V. I.   Lenin

Review of Home Affairs


III. The Third Element

The term “third element” or “third persons” was employed, if we are not mistaken, by the Vice-Governor of Samara, Mr. Kondoidi, in his speech at the opening of the Samara Gubernia Zemstvo Assembly in 1900, to designate persons “belonging neither to the administration nor to the representatives of the social-estates”. The increase in the numbers and in the influence of such persons serving in the Zemstvo as doctors, technicians, statisticians, agronomists, teachers, etc., has long since attracted the attention of our reactionaries, who have also described these hated “third persons” as the “Zemstvo bureaucracy”.

Generally speaking, it must be said that our reactionaries (including, of course, the entire top bureaucracy) reveal a fine political instinct. They are so well-experienced in combating oppositions, popular “revolts”, religious sects, rebellions, and revolutionaries, that they are always on the qui vive and understand far better than naive simpletons and “honest fogies” that the autocracy can never reconcile itself to self-reliance, honesty, independent convictions, and pride in real knowledge of any kind whatsoever. So thoroughly imbued are they with the spirit of subservience and red tape   that prevails in the hierarchy of Russian officialdom that they have contempt for any one who is unlike Gogol’s Akaky Akakiyevich,[3] or, to use a more contemporary simile, the Man in a Case[4].

Indeed, if men in public office are to be judged, not by the positions they hold, but by their knowledge and their merits, will it not logically and inevitably lead to the creation of freedom of public opinion and public control to judge such knowledge and such merits? Will it not undermine the privileges of estate and rank upon which alone the Russian autocracy rests? Let us but listen to the arguments Kondoidi advances to justify his displeasure:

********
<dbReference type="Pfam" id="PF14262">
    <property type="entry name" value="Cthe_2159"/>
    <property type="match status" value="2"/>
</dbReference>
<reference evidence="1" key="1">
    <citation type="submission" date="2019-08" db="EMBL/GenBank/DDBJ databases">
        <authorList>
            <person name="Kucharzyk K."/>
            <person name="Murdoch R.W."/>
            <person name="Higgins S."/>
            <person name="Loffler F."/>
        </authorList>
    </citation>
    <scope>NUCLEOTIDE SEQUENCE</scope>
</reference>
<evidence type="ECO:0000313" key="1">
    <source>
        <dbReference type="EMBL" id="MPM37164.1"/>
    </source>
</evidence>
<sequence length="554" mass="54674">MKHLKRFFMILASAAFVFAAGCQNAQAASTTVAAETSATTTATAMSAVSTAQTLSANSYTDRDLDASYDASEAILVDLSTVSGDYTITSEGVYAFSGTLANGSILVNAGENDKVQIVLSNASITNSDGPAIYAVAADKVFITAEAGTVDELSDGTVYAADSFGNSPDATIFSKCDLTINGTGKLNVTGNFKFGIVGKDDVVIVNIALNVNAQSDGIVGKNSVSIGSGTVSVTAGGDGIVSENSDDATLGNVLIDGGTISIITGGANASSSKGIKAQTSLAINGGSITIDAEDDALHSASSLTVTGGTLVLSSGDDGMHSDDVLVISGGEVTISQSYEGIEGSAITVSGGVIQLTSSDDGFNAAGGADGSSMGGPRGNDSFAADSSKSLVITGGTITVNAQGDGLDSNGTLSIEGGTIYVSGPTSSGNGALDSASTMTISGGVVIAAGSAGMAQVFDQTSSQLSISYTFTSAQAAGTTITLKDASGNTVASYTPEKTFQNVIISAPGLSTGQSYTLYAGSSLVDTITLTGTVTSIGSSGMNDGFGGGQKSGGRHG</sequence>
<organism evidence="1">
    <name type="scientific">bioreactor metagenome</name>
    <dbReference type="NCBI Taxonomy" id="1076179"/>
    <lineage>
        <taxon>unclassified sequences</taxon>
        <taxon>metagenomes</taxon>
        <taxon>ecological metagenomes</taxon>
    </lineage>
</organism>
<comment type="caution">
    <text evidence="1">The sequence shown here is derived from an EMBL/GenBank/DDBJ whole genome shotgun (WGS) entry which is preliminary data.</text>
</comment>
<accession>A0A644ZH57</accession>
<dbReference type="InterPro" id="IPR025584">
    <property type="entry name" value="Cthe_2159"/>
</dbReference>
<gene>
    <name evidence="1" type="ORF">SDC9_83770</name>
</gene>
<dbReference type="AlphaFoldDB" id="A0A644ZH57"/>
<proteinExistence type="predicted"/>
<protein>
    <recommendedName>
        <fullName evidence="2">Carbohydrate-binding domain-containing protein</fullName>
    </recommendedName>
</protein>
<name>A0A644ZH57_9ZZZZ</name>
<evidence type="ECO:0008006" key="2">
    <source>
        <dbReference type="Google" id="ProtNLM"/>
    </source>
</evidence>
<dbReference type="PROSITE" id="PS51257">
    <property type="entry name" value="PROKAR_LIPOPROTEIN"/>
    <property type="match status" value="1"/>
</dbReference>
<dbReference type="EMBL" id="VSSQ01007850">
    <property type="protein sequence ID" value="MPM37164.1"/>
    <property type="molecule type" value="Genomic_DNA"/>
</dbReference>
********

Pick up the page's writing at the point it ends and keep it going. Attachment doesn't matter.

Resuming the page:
“Representatives of the social-estates, sometimes without adequately proven grounds, give ear to the words of intellectuals, even if the latter are nothing more than salaried civil servants, merely because they talk about science or quote something they have learned from newspaper or magazine writers”. Well, well! Mere “salaried civil servants” daring to teach “representatives of the social—estates”! In   passing, it should be said that the Zemstvo councillors, to whom the Vice-Governor referred, are members of a non-estate institution; but since every institution in our country is thoroughly saturated with the social-estate spirit, and since the Zemstvos, too, have lost the greater part of their non-estate character in consequence of the new regulations, it can be said, for the sake of brevity, that in Russia there are two governing “classes”: (1) the administration, and (2) the representatives of the social-estates. There is no room for a third element in a monarchy resting on the social-estates. And if unsubmissive economic development persistently undermines the foundations of the estates by the very growth of capitalism and gives rise to the need for “intellectuals”, who are becoming increasingly numerous, then it must be expected that the third element will strive to break out of its narrow confines.

“The dreams of those belonging, neither to the administration nor to the representatives of the social-estates in the Zemstvo,” said Mr. Kondoidi, “are pure fantasy, but if these dreams have as their basis political tendencies, they may be harmful.”

To admit the possibility of “political tendencies” is merely a diplomatic way of admitting their existence. The “dreams” referred to here are, if you will, all assumptions that for the doctor stem from the interests of the medical profession and for the statistician, from the interests of statistics, and that do not take into consideration the interests of the governing estates. In themselves, these dreams are fantasy, but, if you please, they foster political discontent.